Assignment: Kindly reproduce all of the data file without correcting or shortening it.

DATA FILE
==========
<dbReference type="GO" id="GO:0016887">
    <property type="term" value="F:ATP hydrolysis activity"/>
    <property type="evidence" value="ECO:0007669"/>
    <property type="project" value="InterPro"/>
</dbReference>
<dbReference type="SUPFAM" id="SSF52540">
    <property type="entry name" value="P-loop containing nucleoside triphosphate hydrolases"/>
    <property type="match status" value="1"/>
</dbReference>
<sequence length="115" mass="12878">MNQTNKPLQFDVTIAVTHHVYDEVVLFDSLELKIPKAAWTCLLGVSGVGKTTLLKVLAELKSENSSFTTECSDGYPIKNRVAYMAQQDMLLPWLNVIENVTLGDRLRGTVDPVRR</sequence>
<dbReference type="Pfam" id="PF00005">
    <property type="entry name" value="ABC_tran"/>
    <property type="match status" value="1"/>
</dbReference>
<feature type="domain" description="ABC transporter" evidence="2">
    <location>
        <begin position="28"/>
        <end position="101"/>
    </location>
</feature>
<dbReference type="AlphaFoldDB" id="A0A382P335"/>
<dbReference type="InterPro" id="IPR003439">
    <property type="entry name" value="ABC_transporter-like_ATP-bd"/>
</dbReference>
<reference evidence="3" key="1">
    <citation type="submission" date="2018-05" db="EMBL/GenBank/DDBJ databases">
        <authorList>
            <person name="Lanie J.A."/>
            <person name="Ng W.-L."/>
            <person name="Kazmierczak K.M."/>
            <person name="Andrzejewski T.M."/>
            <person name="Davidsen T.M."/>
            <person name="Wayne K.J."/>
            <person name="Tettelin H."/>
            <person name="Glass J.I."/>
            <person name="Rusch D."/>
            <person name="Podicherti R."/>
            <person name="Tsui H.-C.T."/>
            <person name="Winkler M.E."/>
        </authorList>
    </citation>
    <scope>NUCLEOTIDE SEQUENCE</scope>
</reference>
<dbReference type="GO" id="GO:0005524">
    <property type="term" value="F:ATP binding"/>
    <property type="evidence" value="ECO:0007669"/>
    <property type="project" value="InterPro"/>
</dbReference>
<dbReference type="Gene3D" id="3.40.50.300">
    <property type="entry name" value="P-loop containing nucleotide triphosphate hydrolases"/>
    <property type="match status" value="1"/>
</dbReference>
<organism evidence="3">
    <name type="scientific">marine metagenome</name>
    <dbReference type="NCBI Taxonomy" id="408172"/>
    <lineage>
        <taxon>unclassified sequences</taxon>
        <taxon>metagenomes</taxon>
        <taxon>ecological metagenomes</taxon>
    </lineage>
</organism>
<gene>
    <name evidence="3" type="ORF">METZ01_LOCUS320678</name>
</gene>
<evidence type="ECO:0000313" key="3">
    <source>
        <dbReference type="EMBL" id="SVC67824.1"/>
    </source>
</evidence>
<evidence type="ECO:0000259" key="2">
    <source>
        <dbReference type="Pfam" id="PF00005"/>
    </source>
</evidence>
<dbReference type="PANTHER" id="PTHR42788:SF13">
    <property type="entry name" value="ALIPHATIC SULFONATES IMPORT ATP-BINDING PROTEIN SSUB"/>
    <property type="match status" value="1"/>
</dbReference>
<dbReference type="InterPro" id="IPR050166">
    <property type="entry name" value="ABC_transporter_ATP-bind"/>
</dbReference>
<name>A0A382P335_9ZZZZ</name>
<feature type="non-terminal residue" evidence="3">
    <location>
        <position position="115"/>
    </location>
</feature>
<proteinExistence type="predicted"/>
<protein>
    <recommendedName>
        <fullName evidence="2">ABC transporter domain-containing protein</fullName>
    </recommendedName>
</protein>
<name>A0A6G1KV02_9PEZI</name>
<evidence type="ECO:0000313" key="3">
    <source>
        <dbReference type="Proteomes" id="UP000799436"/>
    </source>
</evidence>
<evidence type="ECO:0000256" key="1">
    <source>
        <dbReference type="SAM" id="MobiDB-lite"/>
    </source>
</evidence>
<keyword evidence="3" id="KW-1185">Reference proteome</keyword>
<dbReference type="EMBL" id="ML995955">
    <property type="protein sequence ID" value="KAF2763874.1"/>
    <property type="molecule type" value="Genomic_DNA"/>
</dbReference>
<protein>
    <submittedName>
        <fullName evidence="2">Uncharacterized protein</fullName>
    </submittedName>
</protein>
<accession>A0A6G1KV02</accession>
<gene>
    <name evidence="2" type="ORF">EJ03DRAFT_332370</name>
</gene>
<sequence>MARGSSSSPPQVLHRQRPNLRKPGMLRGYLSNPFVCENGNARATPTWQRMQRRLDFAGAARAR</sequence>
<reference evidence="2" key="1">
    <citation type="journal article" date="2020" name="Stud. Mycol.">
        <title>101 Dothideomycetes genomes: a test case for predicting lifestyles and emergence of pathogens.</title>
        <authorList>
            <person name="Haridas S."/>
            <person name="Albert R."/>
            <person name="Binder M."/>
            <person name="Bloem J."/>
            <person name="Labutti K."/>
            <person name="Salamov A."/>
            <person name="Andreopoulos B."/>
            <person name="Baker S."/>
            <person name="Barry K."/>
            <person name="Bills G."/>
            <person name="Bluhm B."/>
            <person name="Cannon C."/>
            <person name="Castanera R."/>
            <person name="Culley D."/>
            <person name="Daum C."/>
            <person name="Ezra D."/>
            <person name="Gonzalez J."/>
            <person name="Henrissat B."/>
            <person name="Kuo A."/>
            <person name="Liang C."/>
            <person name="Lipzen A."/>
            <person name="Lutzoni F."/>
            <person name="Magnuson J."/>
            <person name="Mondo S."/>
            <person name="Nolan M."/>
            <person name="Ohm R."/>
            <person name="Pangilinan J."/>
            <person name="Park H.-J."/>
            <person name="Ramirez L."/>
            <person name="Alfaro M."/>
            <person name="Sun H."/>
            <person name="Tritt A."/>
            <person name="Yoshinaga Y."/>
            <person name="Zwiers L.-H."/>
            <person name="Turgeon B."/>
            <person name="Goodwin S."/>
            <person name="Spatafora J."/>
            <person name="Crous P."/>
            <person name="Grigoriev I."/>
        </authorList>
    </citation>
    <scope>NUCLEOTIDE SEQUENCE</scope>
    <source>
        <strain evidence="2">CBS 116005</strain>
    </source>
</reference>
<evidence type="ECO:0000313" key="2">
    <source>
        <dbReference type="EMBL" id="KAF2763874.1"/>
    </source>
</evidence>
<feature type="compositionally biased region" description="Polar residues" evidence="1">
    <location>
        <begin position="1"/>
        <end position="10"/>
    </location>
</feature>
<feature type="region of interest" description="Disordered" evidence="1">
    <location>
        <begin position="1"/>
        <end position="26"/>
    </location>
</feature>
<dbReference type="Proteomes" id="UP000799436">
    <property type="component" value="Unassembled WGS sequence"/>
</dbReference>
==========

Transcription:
<dbReference type="GO" id="GO:0016887">
    <property type="term" value="F:ATP hydrolysis activity"/>
    <property type="evidence" value="ECO:0007669"/>
    <property type="project" value="InterPro"/>
</dbReference>
<dbReference type="SUPFAM" id="SSF52540">
    <property type="entry name" value="P-loop containing nucleoside triphosphate hydrolases"/>
    <property type="match status" value="1"/>
</dbReference>
<sequence length="115" mass="12878">MNQTNKPLQFDVTIAVTHHVYDEVVLFDSLELKIPKAAWTCLLGVSGVGKTTLLKVLAELKSENSSFTTECSDGYPIKNRVAYMAQQDMLLPWLNVIENVTLGDRLRGTVDPVRR</sequence>
<dbReference type="Pfam" id="PF00005">
    <property type="entry name" value="ABC_tran"/>
    <property type="match status" value="1"/>
</dbReference>
<feature type="domain" description="ABC transporter" evidence="2">
    <location>
        <begin position="28"/>
        <end position="101"/>
    </location>
</feature>
<dbReference type="AlphaFoldDB" id="A0A382P335"/>
<dbReference type="InterPro" id="IPR003439">
    <property type="entry name" value="ABC_transporter-like_ATP-bd"/>
</dbReference>
<reference evidence="3" key="1">
    <citation type="submission" date="2018-05" db="EMBL/GenBank/DDBJ databases">
        <authorList>
            <person name="Lanie J.A."/>
            <person name="Ng W.-L."/>
            <person name="Kazmierczak K.M."/>
            <person name="Andrzejewski T.M."/>
            <person name="Davidsen T.M."/>
            <person name="Wayne K.J."/>
            <person name="Tettelin H."/>
            <person name="Glass J.I."/>
            <person name="Rusch D."/>
            <person name="Podicherti R."/>
            <person name="Tsui H.-C.T."/>
            <person name="Winkler M.E."/>
        </authorList>
    </citation>
    <scope>NUCLEOTIDE SEQUENCE</scope>
</reference>
<dbReference type="GO" id="GO:0005524">
    <property type="term" value="F:ATP binding"/>
    <property type="evidence" value="ECO:0007669"/>
    <property type="project" value="InterPro"/>
</dbReference>
<dbReference type="Gene3D" id="3.40.50.300">
    <property type="entry name" value="P-loop containing nucleotide triphosphate hydrolases"/>
    <property type="match status" value="1"/>
</dbReference>
<organism evidence="3">
    <name type="scientific">marine metagenome</name>
    <dbReference type="NCBI Taxonomy" id="408172"/>
    <lineage>
        <taxon>unclassified sequences</taxon>
        <taxon>metagenomes</taxon>
        <taxon>ecological metagenomes</taxon>
    </lineage>
</organism>
<gene>
    <name evidence="3" type="ORF">METZ01_LOCUS320678</name>
</gene>
<evidence type="ECO:0000313" key="3">
    <source>
        <dbReference type="EMBL" id="SVC67824.1"/>
    </source>
</evidence>
<evidence type="ECO:0000259" key="2">
    <source>
        <dbReference type="Pfam" id="PF00005"/>
    </source>
</evidence>
<dbReference type="PANTHER" id="PTHR42788:SF13">
    <property type="entry name" value="ALIPHATIC SULFONATES IMPORT ATP-BINDING PROTEIN SSUB"/>
    <property type="match status" value="1"/>
</dbReference>
<dbReference type="InterPro" id="IPR050166">
    <property type="entry name" value="ABC_transporter_ATP-bind"/>
</dbReference>
<name>A0A382P335_9ZZZZ</name>
<feature type="non-terminal residue" evidence="3">
    <location>
        <position position="115"/>
    </location>
</feature>
<proteinExistence type="predicted"/>
<protein>
    <recommendedName>
        <fullName evidence="2">ABC transporter domain-containing protein</fullName>
    </recommendedName>
</protein>
<name>A0A6G1KV02_9PEZI</name>
<evidence type="ECO:0000313" key="3">
    <source>
        <dbReference type="Proteomes" id="UP000799436"/>
    </source>
</evidence>
<evidence type="ECO:0000256" key="1">
    <source>
        <dbReference type="SAM" id="MobiDB-lite"/>
    </source>
</evidence>
<keyword evidence="3" id="KW-1185">Reference proteome</keyword>
<dbReference type="EMBL" id="ML995955">
    <property type="protein sequence ID" value="KAF2763874.1"/>
    <property type="molecule type" value="Genomic_DNA"/>
</dbReference>
<protein>
    <submittedName>
        <fullName evidence="2">Uncharacterized protein</fullName>
    </submittedName>
</protein>
<accession>A0A6G1KV02</accession>
<gene>
    <name evidence="2" type="ORF">EJ03DRAFT_332370</name>
</gene>
<sequence>MARGSSSSPPQVLHRQRPNLRKPGMLRGYLSNPFVCENGNARATPTWQRMQRRLDFAGAARAR</sequence>
<reference evidence="2" key="1">
    <citation type="journal article" date="2020" name="Stud. Mycol.">
        <title>101 Dothideomycetes genomes: a test case for predicting lifestyles and emergence of pathogens.</title>
        <authorList>
            <person name="Haridas S."/>
            <person name="Albert R."/>
            <person name="Binder M."/>
            <person name="Bloem J."/>
            <person name="Labutti K."/>
            <person name="Salamov A."/>
            <person name="Andreopoulos B."/>
            <person name="Baker S."/>
            <person name="Barry K."/>
            <person name="Bills G."/>
            <person name="Bluhm B."/>
            <person name="Cannon C."/>
            <person name="Castanera R."/>
            <person name="Culley D."/>
            <person name="Daum C."/>
            <person name="Ezra D."/>
            <person name="Gonzalez J."/>
            <person name="Henrissat B."/>
            <person name="Kuo A."/>
            <person name="Liang C."/>
            <person name="Lipzen A."/>
            <person name="Lutzoni F."/>
            <person name="Magnuson J."/>
            <person name="Mondo S."/>
            <person name="Nolan M."/>
            <person name="Ohm R."/>
            <person name="Pangilinan J."/>
            <person name="Park H.-J."/>
            <person name="Ramirez L."/>
            <person name="Alfaro M."/>
            <person name="Sun H."/>
            <person name="Tritt A."/>
            <person name="Yoshinaga Y."/>
            <person name="Zwiers L.-H."/>
            <person name="Turgeon B."/>
            <person name="Goodwin S."/>
            <person name="Spatafora J."/>
            <person name="Crous P."/>
            <person name="Grigoriev I."/>
        </authorList>
    </citation>
    <scope>NUCLEOTIDE SEQUENCE</scope>
    <source>
        <strain evidence="2">CBS 116005</strain>
    </source>
</reference>
<evidence type="ECO:0000313" key="2">
    <source>
        <dbReference type="EMBL" id="KAF2763874.1"/>
    </source>
</evidence>
<feature type="compositionally biased region" description="Polar residues" evidence="1">
    <location>
        <begin position="1"/>
        <end position="10"/>
    </location>
</feature>
<feature type="region of interest" description="Disordered" evidence="1">
    <location>
        <begin position="1"/>
        <end position="26"/>
    </location>
</feature>
<dbReference type="Proteomes" id="UP000799436">
    <property type="component" value="Unassembled WGS sequence"/>
</dbReference>